According to the Times, a group of Blackmore Bond investors has approached restructuring and insolvency specialist Duff & Phelps in the hope of getting answers about their investment.
Blackmore has been in default of interest payments since October. It has told investors recently that payments will be made "imminently" once it has sold some of its properties.
Investors have asked Blackmore to appoint Duff & Phelps to carry out a review of Blackmore's business. Blackmore has declined.
Troubled minibond provider Blackmore hit the news again over the Christmas period after missing a third consecutive interest payment and falling overdue with its annual accounts.
Rather than regurgitate the last two articles, we’ll examine the important issues in depth.
Q: Why has Blackmore stopped paying interest?
A: Blackmore has defaulted on three quarterly interest payments, starting in August. August’s was eventually paid a week late; Blackmore blamed a clerical error.
September and December’s payments remain unpaid. Blackmore has now blamed Brexit and delays in selling property.
Blackmore Bond is to delay its already-late October interest payment again, The Times reports.
Days before its October interest payment fell due, Blackmore announced that payment would be unilaterally delayed until November. That deadline has now also been missed.
Blackmore Bonds has delayed paying quarterly interest on its bonds for a second time.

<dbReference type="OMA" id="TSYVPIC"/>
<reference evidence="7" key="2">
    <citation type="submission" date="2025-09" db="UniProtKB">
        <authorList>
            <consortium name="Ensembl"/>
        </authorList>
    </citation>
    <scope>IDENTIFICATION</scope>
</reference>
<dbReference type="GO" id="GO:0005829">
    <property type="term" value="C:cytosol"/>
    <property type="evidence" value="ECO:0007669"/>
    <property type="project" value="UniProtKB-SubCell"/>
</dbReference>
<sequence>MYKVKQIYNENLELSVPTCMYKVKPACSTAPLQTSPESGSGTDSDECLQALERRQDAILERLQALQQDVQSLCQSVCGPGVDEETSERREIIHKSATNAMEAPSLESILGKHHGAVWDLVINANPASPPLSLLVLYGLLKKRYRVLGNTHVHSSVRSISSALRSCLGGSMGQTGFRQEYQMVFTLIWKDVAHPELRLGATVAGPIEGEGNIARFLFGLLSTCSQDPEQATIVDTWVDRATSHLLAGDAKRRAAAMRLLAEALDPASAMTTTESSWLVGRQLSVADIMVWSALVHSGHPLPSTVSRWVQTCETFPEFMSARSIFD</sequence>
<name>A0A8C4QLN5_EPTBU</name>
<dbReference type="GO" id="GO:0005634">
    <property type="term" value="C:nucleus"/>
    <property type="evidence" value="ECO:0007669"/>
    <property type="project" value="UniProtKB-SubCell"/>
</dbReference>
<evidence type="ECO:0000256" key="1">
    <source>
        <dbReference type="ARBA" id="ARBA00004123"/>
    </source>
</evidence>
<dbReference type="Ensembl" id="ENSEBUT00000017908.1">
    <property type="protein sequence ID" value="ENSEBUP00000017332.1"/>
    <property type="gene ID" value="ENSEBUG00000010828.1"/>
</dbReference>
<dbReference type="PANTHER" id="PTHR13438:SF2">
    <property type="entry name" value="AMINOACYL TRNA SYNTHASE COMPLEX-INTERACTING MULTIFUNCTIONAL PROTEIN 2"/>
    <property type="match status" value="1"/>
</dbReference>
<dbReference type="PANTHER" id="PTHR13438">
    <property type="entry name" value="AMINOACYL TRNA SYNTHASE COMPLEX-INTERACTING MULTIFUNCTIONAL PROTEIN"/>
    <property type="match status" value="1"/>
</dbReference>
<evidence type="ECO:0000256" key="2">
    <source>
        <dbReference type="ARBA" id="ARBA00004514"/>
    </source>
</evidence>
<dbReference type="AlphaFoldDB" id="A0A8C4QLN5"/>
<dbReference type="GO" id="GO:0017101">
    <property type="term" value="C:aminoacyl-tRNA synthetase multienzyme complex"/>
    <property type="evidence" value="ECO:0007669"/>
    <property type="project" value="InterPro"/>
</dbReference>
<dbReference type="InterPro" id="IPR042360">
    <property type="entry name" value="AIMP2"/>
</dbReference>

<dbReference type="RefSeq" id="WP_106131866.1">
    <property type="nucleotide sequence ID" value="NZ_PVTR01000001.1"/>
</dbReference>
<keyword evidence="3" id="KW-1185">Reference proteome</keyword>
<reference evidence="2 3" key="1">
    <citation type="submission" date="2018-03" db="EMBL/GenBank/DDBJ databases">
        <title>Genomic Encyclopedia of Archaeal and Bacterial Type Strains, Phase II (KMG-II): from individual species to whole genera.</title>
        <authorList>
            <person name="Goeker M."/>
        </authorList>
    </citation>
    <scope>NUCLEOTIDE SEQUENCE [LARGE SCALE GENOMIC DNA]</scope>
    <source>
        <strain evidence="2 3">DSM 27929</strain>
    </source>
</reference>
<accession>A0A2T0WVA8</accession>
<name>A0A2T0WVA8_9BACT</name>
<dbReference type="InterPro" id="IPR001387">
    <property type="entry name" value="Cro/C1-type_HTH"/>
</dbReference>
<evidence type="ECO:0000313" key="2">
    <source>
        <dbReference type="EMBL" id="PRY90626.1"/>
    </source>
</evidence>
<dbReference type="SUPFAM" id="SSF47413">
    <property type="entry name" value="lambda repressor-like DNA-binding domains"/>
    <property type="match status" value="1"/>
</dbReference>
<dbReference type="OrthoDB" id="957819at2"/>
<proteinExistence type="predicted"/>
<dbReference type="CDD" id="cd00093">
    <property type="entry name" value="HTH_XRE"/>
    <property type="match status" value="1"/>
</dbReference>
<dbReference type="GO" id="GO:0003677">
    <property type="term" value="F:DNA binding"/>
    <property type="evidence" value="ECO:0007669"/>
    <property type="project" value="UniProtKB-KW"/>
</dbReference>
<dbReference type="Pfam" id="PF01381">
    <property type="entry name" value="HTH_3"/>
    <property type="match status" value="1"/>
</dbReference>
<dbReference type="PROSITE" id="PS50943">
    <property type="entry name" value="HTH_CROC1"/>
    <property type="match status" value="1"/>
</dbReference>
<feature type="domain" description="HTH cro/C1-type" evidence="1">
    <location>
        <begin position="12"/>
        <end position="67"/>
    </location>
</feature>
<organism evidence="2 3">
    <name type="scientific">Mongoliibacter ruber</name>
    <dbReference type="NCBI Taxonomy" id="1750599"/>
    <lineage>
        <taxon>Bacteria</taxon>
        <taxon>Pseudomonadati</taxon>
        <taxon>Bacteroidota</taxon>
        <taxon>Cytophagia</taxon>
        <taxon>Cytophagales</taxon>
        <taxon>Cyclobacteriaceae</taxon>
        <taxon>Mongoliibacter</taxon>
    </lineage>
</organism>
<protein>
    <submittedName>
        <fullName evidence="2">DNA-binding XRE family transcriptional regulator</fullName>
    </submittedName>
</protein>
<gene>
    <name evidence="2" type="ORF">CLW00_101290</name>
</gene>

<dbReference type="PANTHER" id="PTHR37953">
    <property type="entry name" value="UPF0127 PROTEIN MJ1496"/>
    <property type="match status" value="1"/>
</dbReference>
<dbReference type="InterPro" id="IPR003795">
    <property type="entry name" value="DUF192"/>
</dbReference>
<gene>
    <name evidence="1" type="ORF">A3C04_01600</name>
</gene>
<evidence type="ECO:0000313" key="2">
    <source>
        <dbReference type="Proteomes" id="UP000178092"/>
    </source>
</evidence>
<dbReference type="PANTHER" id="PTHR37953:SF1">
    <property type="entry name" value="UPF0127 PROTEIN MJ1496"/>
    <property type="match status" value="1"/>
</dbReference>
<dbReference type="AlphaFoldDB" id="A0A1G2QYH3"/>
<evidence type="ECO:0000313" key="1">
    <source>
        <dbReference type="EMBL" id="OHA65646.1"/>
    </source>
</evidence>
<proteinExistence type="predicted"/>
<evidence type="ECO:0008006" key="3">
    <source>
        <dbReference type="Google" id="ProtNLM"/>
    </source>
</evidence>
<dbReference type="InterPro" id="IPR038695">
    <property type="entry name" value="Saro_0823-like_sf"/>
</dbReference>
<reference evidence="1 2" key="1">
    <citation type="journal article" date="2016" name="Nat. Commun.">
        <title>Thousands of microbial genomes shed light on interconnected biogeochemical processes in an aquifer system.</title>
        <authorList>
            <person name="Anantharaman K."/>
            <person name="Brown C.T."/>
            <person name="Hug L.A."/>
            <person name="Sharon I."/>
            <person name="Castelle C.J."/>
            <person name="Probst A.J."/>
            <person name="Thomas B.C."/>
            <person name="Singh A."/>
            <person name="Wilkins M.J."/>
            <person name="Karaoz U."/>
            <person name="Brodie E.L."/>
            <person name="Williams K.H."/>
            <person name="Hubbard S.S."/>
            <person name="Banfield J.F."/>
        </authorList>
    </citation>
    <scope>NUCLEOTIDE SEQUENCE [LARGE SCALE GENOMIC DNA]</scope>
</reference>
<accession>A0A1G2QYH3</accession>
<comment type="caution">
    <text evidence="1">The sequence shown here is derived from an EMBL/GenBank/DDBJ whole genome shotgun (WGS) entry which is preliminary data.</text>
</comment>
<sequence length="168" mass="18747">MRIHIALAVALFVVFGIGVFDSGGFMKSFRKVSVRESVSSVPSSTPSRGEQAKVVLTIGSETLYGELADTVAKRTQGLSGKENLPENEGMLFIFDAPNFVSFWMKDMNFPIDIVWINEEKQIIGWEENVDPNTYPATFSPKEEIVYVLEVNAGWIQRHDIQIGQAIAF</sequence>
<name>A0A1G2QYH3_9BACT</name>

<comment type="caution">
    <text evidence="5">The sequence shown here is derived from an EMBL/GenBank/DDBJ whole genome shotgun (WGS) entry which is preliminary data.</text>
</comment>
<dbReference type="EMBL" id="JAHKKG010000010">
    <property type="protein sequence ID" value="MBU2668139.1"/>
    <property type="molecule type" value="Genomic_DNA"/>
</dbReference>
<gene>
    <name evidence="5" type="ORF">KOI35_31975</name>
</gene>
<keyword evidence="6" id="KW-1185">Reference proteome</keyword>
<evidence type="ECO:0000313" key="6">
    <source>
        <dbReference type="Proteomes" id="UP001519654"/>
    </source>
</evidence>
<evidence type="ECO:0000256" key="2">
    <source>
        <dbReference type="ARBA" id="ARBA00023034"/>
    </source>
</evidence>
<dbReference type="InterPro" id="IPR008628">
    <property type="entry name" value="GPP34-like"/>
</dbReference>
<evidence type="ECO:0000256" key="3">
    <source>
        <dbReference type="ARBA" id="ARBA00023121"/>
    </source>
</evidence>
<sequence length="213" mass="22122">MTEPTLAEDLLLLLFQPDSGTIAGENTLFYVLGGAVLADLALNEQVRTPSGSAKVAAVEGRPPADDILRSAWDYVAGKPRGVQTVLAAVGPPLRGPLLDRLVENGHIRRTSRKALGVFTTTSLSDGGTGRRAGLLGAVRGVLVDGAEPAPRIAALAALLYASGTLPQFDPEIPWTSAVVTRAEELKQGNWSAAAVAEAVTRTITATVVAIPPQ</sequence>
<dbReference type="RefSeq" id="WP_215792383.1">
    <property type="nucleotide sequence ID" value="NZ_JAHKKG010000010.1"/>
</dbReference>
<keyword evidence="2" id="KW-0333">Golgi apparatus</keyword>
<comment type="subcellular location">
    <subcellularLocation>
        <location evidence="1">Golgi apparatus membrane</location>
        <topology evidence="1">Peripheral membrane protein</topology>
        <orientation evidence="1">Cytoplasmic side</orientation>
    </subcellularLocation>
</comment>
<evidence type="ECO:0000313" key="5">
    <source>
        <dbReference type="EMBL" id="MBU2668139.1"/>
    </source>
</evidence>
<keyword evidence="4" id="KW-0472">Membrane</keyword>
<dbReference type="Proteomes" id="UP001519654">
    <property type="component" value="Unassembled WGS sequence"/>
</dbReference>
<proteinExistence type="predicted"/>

Investors received an email from Blackmore director Patrick McCreesh saying that the payment due in two days' time would be delayed until 29th November.
Blackmore's last interest payment at the end of July was also delayed by a few weeks. In that case Blackmore blamed a "clerical error". This time around Blackmore has blamed "circumstances outside their control". At least they didn't try to blame Brexit.
The Times reports that Blackmore Bond is "set to" extend its accounting date again.
Blackmore Bond plc should have filed its December 2018 accounts by June 2019, but used the one-day-shortening loophole to legally delay filing accounts for three months. That three months expired on Friday 27th. The Times says that Blackmore will delay for another three months, which almost certainly means using the shortening loophole again.
Blackmore Bonds, which issues unregulated loan notes in its property development business, is a few days late in paying quarterly interest to some investors, according to reports in Money Marketing and the Telegraph.
According to Bond Review readers and The Telegraph, Blackmore's switchboard is jammed with worried investors and it is not answering emails.
A few days before it feel overdue with its annual accounts, Blackmore Bonds plc has used a loophole in the Companies Act to delay filing.
Blackmore Bond plc’s accounts for the year ending December 2018 would normally have become overdue on 30 June 2019. On 27 June Blackmore shortened its accounting period by a single day, giving it another three months before it legally becomes overdue.